In the historically male-dominated industry of coffee production, there are women who are breaking barriers, pioneering change, and driving innovation.

The Rambagirakawa collective in Northern Province, Rwanda, is an incredible example of such women. At first glance, this might just seem like a delicious brew with a charitable twist. But behind this beautifully juicy and intensely sweet coffee is a remarkable story of innovation and empowerment.

Dukunde Kawa

Rambagirakawa is an all-women collective within Dukunde Kawa. A co-op of farms in Northern Province, Rwanda, Dukunde Kawa receives coffee from hundreds (sometimes thousands) of small holder coffee producers in the area for processing.

With farms being so small (many only a quarter of a hectare), it's impractical to try and separate lots to trace them back to the individual producer, so coffee is often marketed and sold named after the washing station that processed the coffee.

Co-ops like Dukunde Kawa provide farmers with support, education and centralised infrastructure necessary to get Rwandan coffee showcased by the best roasters around the world.

Rambagirakawa

Formed in 2012, Rambagirakawa has advocated tirelessly for greater autonomy, support and resources for Dukunde Kawa’s female landowners and coffee farmers. 

Self-confidence, self-sufficiency, and economic and social independence are all goals for the women of the Rambagirakawa alliance.

Not only do they work to produce traceable women's coffee lots—uncommon in Rwanda—but members actively pursue other income opportunities to diversify the farms operations. Everything they do focuses on creating opportunity and success for the women and children in their community.

Victoria Mukamurenzi

It’s incredibly rare to have a coffee traceable back to a single producer in Rwanda. Many coffees from the country are only traceable to a certain washing station, where hundreds of smallholder farms will process their coffee. This makes it difficult to track where exactly much coffee comes from in the country. 

This reality makes Victoria Mukamurenzi’s lot all the more impressive. 

Not only is this coffee traceable back to her farm, Kinyonzo-Jango, but it’s produced from only 216 coffee trees. This is a small farm. Meticulously cared for by proud women of the Rambagirakawa women's group, the coffee is processed at Dukunde Kawa’s nearby Ruli washing station. Having the station so close to hand allows smaller lots to be processed separately. The result is this delicious red bourbon coffee with notes of strawberry, apple and cherry.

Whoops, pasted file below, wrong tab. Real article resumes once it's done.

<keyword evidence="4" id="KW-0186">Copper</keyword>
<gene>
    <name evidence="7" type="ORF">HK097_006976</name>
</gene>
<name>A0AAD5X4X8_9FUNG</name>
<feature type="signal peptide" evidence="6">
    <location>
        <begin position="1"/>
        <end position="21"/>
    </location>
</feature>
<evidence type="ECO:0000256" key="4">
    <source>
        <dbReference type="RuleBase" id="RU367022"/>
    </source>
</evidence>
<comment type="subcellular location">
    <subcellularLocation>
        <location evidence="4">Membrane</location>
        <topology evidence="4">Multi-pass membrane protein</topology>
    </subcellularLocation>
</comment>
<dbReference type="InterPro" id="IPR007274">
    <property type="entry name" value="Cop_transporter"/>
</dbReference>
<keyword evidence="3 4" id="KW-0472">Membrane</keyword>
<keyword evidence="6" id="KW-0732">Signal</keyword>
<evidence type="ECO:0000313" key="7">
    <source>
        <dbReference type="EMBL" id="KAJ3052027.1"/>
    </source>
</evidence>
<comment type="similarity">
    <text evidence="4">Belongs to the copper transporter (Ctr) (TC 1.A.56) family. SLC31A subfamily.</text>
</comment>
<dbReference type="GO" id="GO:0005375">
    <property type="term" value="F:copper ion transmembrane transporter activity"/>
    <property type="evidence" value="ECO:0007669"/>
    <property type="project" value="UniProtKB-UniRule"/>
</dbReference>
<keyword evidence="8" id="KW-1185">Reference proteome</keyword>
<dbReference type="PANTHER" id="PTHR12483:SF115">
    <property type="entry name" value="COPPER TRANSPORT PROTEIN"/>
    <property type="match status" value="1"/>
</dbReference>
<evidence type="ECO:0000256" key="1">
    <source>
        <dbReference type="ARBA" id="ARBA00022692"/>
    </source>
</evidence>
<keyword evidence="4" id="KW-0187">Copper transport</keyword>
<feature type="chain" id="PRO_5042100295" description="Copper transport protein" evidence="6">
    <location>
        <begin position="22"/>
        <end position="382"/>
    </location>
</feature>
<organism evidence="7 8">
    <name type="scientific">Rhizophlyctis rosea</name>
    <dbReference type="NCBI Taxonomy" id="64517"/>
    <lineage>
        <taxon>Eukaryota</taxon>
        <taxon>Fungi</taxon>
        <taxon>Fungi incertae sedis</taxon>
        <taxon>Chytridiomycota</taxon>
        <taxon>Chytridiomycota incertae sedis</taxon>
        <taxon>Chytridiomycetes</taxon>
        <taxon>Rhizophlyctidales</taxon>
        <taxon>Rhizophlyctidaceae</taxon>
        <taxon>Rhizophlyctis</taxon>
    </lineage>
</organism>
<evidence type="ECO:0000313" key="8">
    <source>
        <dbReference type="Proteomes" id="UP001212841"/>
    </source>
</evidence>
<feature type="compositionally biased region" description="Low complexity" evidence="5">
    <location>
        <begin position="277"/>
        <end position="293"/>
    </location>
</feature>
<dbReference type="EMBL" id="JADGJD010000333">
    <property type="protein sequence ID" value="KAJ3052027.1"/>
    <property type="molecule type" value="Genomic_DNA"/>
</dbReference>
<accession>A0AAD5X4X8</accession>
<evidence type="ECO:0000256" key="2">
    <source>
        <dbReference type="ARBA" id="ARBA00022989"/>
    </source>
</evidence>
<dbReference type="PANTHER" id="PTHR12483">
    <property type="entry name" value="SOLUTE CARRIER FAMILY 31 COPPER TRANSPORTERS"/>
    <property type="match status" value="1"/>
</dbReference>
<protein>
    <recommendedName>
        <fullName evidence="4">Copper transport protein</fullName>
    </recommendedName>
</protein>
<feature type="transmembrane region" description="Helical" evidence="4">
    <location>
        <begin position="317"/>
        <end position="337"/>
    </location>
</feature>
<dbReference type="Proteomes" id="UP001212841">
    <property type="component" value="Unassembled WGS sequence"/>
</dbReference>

Driving recognition for impressive women-produced coffee lots, Victoria’s role as vice president of Rambagirakawa means her impact goes far beyond the cup. Her dedication, resourcefulness, and forward-thinking approach represent the essence of the Rambagirakawa collective and their commitment to driving innovation in the coffee industry. 

Savvy and entrepreneurial, Victoria had the idea of teaching fellow Rambagirakawa members to weave baskets and handicrafts, with the goal of generating extra money during the off-harvest period. The idea was well-received by the group, and is now one of their main income-generating activities.

Supporting Strong Women 

Aiming to raise $15,000 by June 2024, all proceeds of this special campaign go towards constructing a daycare centre for the women of Rambagirakawa and the wider coffee community. 

Although it may seem like a simple project, its impact will be far-reaching. A daycare centre will provide a safe environment for working mothers of Rambagirakawa, allowing them to focus on their jobs and contribute to the community's economic growth. 

In a male-dominated industry, the Rambagirakawa women's collective is a shining example of what can happen when women are given the opportunity and support to thrive. Their innovative approach to coffee growing and community development has not only helped them achieve economic independence and formed lifelong bonds between members.

You can support this incredible cause by purchasing a bag of Rwanda Victoria Mukamurenzi at our southern hemisphere roastery cafés or on our Australian, New Zealand and Singapore online stores.

Imagery supplied by Melbourne Coffee Merchants.